In the box you also get all of the cards you need to play. This includes the fighter cards for both warbands, which has plenty of cards for alternate weapon load outs, 12 scenery cards for how to lay out your varanite mining scenery, 12 scenario cards, 12 twist cards, and 12 victory condition cards. You also get the abilities card for each warband. If you want to learn how each of these sets of cards is used in Warcry you can read more in my original review from when the game first came out here. On top of this you get plenty of tokens, dice, and a ruler, as well as plenty of small plastic baggies to store everything in.

The last thing I want to touch on before diving into the rulebook is the game board. Like all of the past Warcry sets, this one comes with a double sided game board. This is themed to go along with the varanite mining equipment, and has pools of varanite on it, which affect the gameplay as well. One side has large pools of varanite on it, while the other doesn't. The only thing I'm a bit disappointed on here is that one of the sides isn't the "generic" dark gravel and greenish ruins texture we've gotten on the last two Warcry boxes. Or even the desert with blood stained ruins which has been on the back of most of the other Warcry boards. Considering how four of these boards make one playing surface for full games or AoS, it would have been nice for it to all be cohesive. What we do get looks great though and definitely fits the theme of the set.

Unlike the previous two boxes, Red Harvest comes with a brand new rulebook. The first Warcry box came with the standard rulebook (I mean, it was also the only one at the time), where as Catacombs came with that same rulebook again, plus an additional booklet with the rules unique for playing in the Catacombs. Instead of coming with the same rulebook, Red Harvest has reformatted it entirely! Most of the book is the lore, galleries, and rules unique to Red Harvest, but then at the back are the core rules for Warcry. This reminds me a lot of how Battletomes were in most of the first edition of AoS, with the core rules at the back of each one. The Core Book for Warcry is still for sale, so I don't think this is replacing it by any means, just giving you the tools to play the entire game from this one box without having to buy anything else. When I say it includes the core rules in the back, I do mean JUST the core rules, so there's still plenty of stuff from the Core Book that's unique to it and not included here.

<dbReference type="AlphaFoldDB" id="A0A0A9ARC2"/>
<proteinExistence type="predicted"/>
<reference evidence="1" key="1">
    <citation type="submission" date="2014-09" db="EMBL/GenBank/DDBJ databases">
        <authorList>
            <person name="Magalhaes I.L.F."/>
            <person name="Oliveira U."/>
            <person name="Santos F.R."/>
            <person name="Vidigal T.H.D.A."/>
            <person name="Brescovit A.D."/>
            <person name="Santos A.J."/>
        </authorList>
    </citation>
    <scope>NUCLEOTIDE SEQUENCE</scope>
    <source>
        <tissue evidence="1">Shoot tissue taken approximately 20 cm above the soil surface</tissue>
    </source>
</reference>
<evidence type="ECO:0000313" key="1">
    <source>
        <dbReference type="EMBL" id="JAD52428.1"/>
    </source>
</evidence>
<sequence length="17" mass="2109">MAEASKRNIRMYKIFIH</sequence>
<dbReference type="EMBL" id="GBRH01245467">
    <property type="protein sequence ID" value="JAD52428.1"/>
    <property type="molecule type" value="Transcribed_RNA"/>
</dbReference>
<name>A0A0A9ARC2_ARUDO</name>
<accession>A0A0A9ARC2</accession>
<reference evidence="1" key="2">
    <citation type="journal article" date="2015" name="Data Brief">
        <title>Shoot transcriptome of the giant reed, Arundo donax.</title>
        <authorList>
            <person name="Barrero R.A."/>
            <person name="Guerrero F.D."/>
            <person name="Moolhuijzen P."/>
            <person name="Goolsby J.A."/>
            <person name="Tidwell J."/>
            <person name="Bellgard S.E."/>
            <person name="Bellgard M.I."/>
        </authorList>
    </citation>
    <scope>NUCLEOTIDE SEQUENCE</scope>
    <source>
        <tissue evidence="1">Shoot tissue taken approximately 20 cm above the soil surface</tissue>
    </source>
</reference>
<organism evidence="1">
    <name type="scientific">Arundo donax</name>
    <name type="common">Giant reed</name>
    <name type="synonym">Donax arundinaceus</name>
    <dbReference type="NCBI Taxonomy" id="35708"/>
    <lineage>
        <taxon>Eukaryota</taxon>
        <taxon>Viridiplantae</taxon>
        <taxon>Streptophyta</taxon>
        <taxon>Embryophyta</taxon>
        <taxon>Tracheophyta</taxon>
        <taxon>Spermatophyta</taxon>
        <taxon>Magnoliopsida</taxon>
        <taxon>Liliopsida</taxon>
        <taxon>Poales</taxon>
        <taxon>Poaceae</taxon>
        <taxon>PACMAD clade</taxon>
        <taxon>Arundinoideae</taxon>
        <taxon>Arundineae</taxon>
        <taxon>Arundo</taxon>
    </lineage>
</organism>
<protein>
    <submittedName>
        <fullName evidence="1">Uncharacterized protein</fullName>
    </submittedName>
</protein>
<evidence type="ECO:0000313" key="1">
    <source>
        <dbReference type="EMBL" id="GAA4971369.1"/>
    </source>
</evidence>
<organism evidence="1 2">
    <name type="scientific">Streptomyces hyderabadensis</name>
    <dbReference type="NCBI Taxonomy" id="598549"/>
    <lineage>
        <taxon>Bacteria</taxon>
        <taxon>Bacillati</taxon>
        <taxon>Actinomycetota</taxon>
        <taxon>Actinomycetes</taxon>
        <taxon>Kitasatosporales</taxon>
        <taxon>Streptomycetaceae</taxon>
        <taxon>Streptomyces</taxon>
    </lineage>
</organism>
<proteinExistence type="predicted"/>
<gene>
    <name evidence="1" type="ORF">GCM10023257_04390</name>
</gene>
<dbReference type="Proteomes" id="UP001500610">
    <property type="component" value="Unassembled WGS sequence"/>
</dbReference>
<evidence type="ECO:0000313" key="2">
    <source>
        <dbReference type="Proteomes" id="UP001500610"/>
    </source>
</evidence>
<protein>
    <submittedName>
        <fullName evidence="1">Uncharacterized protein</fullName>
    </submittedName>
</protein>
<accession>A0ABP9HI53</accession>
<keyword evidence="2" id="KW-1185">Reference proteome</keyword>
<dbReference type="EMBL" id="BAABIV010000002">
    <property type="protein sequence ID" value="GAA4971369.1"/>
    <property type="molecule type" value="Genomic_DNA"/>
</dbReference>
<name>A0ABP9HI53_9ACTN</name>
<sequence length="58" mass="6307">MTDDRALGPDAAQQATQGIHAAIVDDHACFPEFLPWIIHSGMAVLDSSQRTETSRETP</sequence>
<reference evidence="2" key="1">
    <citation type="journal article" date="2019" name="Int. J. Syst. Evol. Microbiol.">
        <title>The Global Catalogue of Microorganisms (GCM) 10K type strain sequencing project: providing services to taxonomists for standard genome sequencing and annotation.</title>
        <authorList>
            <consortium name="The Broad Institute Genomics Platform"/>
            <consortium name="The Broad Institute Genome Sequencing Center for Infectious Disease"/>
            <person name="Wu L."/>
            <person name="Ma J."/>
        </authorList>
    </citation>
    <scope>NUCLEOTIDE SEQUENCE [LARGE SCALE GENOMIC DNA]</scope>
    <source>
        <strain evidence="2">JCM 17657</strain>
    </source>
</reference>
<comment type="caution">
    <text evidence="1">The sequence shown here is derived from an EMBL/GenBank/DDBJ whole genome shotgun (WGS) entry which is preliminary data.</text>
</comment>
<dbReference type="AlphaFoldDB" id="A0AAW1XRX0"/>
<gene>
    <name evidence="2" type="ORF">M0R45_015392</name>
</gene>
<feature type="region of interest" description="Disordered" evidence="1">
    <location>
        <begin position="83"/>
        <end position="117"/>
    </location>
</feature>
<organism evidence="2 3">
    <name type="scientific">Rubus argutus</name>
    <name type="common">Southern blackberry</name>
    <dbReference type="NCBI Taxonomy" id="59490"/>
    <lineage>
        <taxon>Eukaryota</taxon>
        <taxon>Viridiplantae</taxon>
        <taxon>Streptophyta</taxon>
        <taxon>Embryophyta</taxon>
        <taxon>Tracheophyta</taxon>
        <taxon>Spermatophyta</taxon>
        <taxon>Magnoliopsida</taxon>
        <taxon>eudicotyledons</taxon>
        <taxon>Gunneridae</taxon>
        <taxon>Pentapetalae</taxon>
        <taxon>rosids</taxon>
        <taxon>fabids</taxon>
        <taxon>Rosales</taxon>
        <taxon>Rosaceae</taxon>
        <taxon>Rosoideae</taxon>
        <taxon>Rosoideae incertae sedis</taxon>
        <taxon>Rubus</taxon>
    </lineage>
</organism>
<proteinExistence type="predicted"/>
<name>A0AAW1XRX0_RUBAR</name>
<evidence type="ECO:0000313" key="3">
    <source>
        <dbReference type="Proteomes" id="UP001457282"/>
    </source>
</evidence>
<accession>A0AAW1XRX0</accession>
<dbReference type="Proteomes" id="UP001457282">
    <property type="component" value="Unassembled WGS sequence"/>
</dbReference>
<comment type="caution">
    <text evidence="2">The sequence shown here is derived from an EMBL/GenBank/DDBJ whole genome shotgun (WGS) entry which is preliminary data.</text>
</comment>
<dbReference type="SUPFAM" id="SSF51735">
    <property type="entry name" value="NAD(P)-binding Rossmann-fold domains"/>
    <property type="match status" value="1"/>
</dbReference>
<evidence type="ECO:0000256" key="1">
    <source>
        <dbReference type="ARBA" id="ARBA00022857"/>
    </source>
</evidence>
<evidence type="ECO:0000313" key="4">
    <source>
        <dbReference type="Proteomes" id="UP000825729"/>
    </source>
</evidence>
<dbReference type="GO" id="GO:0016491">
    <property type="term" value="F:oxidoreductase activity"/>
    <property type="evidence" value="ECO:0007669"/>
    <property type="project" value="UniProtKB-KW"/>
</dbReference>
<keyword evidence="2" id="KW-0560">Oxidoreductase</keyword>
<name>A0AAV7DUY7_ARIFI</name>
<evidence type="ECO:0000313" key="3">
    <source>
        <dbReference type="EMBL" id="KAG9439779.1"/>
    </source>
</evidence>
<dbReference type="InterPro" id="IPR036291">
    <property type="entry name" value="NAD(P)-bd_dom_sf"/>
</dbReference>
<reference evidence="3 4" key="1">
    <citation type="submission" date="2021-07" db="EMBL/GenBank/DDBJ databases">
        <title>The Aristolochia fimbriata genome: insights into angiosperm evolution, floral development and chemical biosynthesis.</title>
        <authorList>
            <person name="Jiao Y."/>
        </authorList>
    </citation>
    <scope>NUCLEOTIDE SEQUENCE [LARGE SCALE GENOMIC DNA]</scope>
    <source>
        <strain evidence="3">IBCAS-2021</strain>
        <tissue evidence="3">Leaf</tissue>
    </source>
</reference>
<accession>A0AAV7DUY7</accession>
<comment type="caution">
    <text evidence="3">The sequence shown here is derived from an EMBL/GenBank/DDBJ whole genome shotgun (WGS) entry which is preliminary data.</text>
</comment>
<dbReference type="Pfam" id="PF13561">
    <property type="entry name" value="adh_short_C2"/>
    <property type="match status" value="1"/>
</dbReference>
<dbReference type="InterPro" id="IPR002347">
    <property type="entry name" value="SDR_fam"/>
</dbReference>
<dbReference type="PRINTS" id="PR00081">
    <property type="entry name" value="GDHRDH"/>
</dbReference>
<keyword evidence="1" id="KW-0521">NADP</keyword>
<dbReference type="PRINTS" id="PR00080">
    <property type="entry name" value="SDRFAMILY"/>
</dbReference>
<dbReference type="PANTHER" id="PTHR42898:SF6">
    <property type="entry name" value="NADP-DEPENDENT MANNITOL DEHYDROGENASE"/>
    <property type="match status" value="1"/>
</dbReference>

The Red Harvest book starts out with the lore. We get some descriptions of the Warcry setting in general for those who are new to it, before moving on to the new events. After the events of the Catacombs set and Broken Realms: Morathi, there's a bit of upheaval in the Eightpoints. Archaon's main source of varanite, Varanthax's Maw, has been plundered by Morathi for her apotheosis, and all but shut down. He's also still being attacked by Katakros, who has a permanent fortress at the Allgate to Shyish within the Eightpoints. On top of this, Gordrakk has now led a Waaagghh! into the chaos wastelands, and Order has also made headway after the events of Broken Realms. Undeterred, Archaon has decided that his original plan of using realmstone, and specifically varanite, to break the Allgate to Azyr is still solid. Having seen the weakness of having all of his varanite mines located in one spot though, he has now decided to "franchise" it out. All across the realms his forces have set up shop with smaller mining operations to plunder the realmstone, and specifically all across the Eightpoints for varanite. This means there are tons of smaller mining operations everywhere, and also the perfect excuse for why some Chaos mining equipment has suddenly shown up on your gaming board. I would quite like to see some of this painted up to be mining other realmstone, such as the purple sand of Shyish or the amber bones of Ghur. By decentralizing everything, he has made it much harder for his opponents to cripple his operations. This also has plenty of warbands and warlords fighting to secure these mines and provide Archaon with the most varanite/realmstone that they can to rise in his favor. It's a great way to work the new scenery and rules into the setting, and also continues to further the plot of AoS and Warcry as a whole. I can't wait to see where this goes. Maybe Archaon will finally get his invasion of Azyr?